Fossil is the solid component or an impression of a prehistoric animal or plant that is buried in sedimentary rock strata.
These rocks are abundant on the surface of the earth, often at shallow depths.
The individual rock particles are first broken from rocks and then transported by running water, ocean currents, and glaciers or even by the wind from one place to another.
Sedimentation is the process by which rock-forming material is deposited.
It can settle in calmer lake or ocean waters or places where the transporter no longer has enough energy to carry them further.
These are identified as riverine, lacustrine (formed by a lake), glacial or aeolian (formed by wind) sedimentary rocks with reference to their deposition near rivers, lakes, glacier or deserts respectively.
The sediments are loose, unconsolidated, soft rock material.
Sandstone, shale, limestone, and dolomite are examples of sedimentary rocks.
The sediments are mostly loose, unconsolidated, soft rock material, initially like sand and clay, but over time they get hardened by extreme pressure and cementation to form sedimentary rocks.
Examples of sedimentary rocks: sandstone, shale, calcareous and dolomite.
under suitable conditions sediments of various sizes get bound by cementing material.
Conglomerate is an example of such a sedimentary rock. This type of formation of consolidated material is termed as mechanically formed sedimentary rock.
The deposition of organic matter produced from plants and animals creates organic sedimentary rocks.
Coal and limestone are organic sedimentary rocks.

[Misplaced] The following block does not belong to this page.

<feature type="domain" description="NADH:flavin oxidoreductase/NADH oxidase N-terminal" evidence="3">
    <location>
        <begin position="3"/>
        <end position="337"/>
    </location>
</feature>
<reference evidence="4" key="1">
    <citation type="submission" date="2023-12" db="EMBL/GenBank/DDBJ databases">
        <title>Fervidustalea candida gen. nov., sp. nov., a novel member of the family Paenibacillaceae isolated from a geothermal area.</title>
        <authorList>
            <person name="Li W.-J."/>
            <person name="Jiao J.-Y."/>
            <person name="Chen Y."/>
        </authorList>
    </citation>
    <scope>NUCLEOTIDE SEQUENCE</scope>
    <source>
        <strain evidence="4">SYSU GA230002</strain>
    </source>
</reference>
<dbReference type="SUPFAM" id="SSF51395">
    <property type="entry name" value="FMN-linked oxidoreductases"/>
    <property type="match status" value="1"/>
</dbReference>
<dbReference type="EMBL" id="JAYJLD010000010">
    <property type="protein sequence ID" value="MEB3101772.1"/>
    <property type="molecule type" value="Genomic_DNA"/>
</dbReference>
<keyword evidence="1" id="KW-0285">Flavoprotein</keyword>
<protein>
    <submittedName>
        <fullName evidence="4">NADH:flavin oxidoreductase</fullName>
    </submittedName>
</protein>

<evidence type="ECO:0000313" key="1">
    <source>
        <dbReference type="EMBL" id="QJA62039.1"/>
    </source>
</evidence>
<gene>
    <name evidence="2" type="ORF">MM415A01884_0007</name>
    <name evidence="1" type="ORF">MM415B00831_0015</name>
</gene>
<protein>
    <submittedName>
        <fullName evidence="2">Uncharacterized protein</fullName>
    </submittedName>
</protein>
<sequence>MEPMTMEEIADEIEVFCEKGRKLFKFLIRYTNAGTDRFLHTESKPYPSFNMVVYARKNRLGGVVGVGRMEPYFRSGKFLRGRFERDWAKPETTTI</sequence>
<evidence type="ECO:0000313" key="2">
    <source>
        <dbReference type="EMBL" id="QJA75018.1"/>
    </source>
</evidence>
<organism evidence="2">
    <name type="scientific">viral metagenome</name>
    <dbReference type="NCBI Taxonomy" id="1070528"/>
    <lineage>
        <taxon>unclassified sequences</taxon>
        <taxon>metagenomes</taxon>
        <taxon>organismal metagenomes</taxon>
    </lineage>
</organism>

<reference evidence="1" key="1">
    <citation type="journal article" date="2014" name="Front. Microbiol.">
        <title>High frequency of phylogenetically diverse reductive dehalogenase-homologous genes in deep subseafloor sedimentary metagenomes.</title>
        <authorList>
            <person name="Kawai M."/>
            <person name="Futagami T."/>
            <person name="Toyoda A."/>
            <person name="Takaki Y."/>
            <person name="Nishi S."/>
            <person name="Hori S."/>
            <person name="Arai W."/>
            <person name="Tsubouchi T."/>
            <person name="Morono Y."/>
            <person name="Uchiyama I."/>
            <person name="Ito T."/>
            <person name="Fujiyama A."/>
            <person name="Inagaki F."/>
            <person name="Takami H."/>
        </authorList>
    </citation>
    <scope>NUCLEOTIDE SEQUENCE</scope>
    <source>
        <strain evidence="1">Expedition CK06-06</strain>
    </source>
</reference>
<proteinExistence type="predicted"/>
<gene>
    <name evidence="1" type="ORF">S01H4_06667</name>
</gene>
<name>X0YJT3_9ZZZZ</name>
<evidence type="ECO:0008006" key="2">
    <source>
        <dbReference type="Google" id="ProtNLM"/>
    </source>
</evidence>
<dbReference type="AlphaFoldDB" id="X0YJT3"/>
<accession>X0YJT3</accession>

The sediments may also result from a chemical reaction. Examples: Gypsum, rock salt, and nitre.
Huge folded mountains of the world like the Himalayas, Andes etc. are made up of sedimentary rocks.
All the alluvial deposits of the world are also due to sedimentary accumulations. For example, All river basins and their deltas, e.g.
Indo- Gangetic plain and Ganga-Brahmaputra delta are good examples of sedimentary accumulations.
Most rocks in course of time become metamorphic or changed forms of rocks.
Under the impact of heat or pressure on sediments or igneous rocks, metamorphic rocks are formed.
Huge pressure and high temperature change the color, rigidity, and composition of all pre-existing rocks.
The rocks formed due to the operation of such processes are defined as the Metamorphic rocks.
Temperature, pressure, stress, and access to chemically reactive substances are the main agents, which are responsible for metamorphism.
Heat causes the minerals to recrystallize in the rock.
Molten magma changes surrounding rocks into metamorphic rocks.
Similarly, the formation of the rocks due to tremendous pressure is known as dynamic or regional metamorphism.
Slate, gneiss, schist, marble, and diamond are good examples of these rocks.
These types of rocks are hard and tough in comparison to the parent rocks from which they are formed.
In India, marble is found in Rajasthan, Bihar and Madhya Pradesh, whereas slates are available in plenty in Orissa, Andhra Pradesh and Haryana.